Ana Núñez and Melanie Coburn probably hadn’t even returned to DC before Roger Goodell stepped onto the podium, telling the soccer-watching world that protecting the anonymity of accusers like them is the reason the league doesn’t make them public. Findings from an investigation into the Washington soccer team that cost eight figures and took nearly a year to complete.
Nunez and Coburn – the former had worked for the team in sales, the latter as an animator, and then in marketing – took the train from Washington to New York that same day Tuesday to plead, again, that the league raise the curtain on what Beth Wilkinson, the former federal prosecutor hired to lead the investigation, found out during her more than 11 months on the job. They asked for transparency in a letter they delivered to the owners. They asked again by speaking to reporters available for the league’s fall meeting at a posh downtown hotel.
They probably knew, deep down, that the question would always be ignored.
Especially since everyone knows it. This is how the NFL operates.
We have discussed this point before, but the double standard is obvious. We have 243 pages on Tom Brady and Deflategate. We have 144 pages on Richie Incognito and Bullygate. We have 96 pages on Ray Rice. Anyone with Wi-Fi and Google can find those reports easily.
Meanwhile, we got league zero with Jim Irsay in 2014, Jerry Richardson in ’18, or Robert Kraft in ’20. In each case the facts were brought to light by the media or authorities, there was no follow-up investigation by the league, and only Irsay was sanctioned by 345 Park.
In this case, the NFL did an investigation, so give them credit for that. Yet when it came time for accountability, the NFL assessed Dan Snyder with a rare kind of suspension that has been applied so hard that Snyder hasn’t missed a single game – he’s front and center. in the suite every week, and drafted a $ 10 million fine to make it clear that it was the team, not Snyder himself, that was being punished.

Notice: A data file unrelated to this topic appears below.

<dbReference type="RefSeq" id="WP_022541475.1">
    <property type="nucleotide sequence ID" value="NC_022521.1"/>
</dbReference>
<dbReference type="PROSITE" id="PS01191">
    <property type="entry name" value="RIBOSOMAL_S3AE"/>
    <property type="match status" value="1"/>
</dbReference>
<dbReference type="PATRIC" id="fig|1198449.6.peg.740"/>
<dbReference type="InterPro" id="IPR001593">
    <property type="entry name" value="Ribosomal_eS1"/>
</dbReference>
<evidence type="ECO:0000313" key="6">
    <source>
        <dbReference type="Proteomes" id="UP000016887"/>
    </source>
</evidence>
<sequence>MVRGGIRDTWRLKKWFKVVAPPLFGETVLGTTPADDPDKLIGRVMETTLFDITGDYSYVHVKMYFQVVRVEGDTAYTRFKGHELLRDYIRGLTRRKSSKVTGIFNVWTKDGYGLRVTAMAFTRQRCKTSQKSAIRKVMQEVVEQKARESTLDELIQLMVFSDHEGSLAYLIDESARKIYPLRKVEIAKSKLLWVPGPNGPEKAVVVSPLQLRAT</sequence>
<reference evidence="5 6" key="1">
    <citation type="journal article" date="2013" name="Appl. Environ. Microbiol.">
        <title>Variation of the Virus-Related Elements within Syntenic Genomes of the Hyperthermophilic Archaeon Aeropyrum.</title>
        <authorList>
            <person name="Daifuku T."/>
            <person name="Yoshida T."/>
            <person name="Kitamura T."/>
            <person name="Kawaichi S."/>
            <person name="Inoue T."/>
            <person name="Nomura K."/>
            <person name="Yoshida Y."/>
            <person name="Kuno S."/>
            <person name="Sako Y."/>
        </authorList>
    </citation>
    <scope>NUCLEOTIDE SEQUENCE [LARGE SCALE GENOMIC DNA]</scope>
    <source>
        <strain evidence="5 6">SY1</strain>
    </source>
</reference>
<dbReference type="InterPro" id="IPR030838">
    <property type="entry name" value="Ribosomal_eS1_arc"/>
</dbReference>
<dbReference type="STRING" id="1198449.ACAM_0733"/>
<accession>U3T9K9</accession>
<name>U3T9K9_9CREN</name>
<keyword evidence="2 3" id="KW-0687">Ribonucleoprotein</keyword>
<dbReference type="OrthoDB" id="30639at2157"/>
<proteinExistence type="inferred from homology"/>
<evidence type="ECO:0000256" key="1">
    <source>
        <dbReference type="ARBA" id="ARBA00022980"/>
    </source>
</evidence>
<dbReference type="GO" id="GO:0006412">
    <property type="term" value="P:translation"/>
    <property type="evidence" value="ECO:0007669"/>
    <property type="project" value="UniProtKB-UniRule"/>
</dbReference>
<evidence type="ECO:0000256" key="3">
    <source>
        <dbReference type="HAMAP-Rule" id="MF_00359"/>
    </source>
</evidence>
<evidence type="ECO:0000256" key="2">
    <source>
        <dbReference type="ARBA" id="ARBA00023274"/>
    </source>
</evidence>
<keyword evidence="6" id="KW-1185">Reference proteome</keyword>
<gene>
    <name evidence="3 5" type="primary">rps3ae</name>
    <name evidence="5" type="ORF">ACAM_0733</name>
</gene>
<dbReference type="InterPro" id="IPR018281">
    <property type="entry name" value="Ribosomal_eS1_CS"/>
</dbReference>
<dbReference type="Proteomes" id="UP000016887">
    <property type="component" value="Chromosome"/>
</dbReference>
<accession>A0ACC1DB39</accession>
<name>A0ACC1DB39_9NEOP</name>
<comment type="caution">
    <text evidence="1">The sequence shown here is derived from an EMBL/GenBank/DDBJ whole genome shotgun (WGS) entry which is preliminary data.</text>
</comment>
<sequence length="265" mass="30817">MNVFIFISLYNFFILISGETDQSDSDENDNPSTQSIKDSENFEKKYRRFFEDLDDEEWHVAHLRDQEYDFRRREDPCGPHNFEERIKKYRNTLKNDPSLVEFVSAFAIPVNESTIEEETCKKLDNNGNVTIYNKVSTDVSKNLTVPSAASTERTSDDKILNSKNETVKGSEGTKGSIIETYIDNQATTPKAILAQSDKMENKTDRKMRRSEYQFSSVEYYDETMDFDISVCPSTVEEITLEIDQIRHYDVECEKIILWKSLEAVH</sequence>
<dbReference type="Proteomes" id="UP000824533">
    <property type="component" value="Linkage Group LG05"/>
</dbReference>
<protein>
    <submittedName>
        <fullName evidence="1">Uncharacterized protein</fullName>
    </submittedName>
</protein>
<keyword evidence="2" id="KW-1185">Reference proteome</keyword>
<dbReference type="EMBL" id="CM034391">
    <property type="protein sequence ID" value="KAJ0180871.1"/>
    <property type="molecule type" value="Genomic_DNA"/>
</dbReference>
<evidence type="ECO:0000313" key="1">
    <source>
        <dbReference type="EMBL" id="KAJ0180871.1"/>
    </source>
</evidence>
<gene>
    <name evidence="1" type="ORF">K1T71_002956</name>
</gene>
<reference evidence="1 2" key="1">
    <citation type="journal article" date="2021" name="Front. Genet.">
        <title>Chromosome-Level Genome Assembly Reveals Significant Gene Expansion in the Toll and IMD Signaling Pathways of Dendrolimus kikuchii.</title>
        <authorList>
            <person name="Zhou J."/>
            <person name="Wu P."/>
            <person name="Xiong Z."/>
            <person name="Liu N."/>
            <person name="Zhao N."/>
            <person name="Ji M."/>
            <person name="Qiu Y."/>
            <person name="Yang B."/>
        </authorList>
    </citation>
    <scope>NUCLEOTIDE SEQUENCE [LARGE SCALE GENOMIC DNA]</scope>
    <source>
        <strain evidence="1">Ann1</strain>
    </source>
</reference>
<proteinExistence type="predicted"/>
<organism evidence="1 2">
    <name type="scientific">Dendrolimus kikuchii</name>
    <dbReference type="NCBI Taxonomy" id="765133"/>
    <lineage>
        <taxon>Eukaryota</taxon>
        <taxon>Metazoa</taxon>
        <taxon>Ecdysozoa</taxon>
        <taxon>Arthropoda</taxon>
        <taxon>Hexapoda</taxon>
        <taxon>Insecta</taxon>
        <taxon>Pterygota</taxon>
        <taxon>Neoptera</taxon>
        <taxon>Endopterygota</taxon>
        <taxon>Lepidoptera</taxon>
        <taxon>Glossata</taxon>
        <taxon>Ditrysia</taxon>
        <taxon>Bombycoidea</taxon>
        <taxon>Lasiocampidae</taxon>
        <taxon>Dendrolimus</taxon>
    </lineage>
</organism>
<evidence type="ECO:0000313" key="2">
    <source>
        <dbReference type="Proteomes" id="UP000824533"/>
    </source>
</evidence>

Coburn said Tuesday that if a written report were issued, she believes it would reveal “serial sexual harassment [and] serial sexual assault. “Which, of course, would be a problem, just a problem Snyder will probably never be responsible for.
And after that, Snyder’s response, through attorneys and public relations personnel, has been to back anyone who thinks they are suspended or not yet in control of the team, which would hardly give anyone the impression that he is a man who has learned something. lesson. Or you have made some kind of reflection on what you did wrong. Or even have a hint of self-awareness.
Of course he does not do it. So there was Goodell on Wednesday, holding the bag for Snyder, who has not been available to face the music, just as his wife held the bag for him over the summer. Neither Goodell nor Tanya Snyder, Dan’s wife, even remotely pinpointed the owner of Washington. And the reason goes directly back to why Núñez and Coburn said they believe they have not yet received an apology from anyone involved in the case, because such contrition towards the accusers or towards others would be an admission of guilt.
Because of all the things that have happened, being personally held accountable is the one thing we know Snyder will not tolerate.
Some have asked how other owners could endure Snyder relentlessly pushing the brand of one of the NFL’s flagship franchises for two decades and making them look bad over the course of the last year. The answer to that is simple: everyone has skeletons. Nobody wants the precedent of the league being licensed to take away an owner’s equipment.
Trust me on this: it’s definitely not that the other people in that room like, or even respect, Snyder very much. More so, it’s what taking action on it will mean for everyone.
Four years ago, Richardson did the league a favor in a toxic work situation not unlike Washington’s by stepping aside of his own free will, basically admitting that he had brought a bad situation to everyone else, and that it was better sell the team.
Snyder was never going to be that guy. That’s what left Goodell standing there and basically saying that the league was protecting promised women anonymity by not releasing a Brady or Incognito-style report, when there were women involved literally asking otherwise, representing a larger group. of women who wanted the same thing. , five hours before and 50 meters away. That’s what Ron Rivera and others left to speak for Snyder over the last year. It’s what has made this a situation the league will have to continue to consider.
So what can everyone get out of this unseemly situation?
In the NFL, the guys who write the checks also write the rules. And those rules are always subject to change.
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Eddie is an Australian news reporter with over 9 years in the industry and has published on Forbes and tech crunch.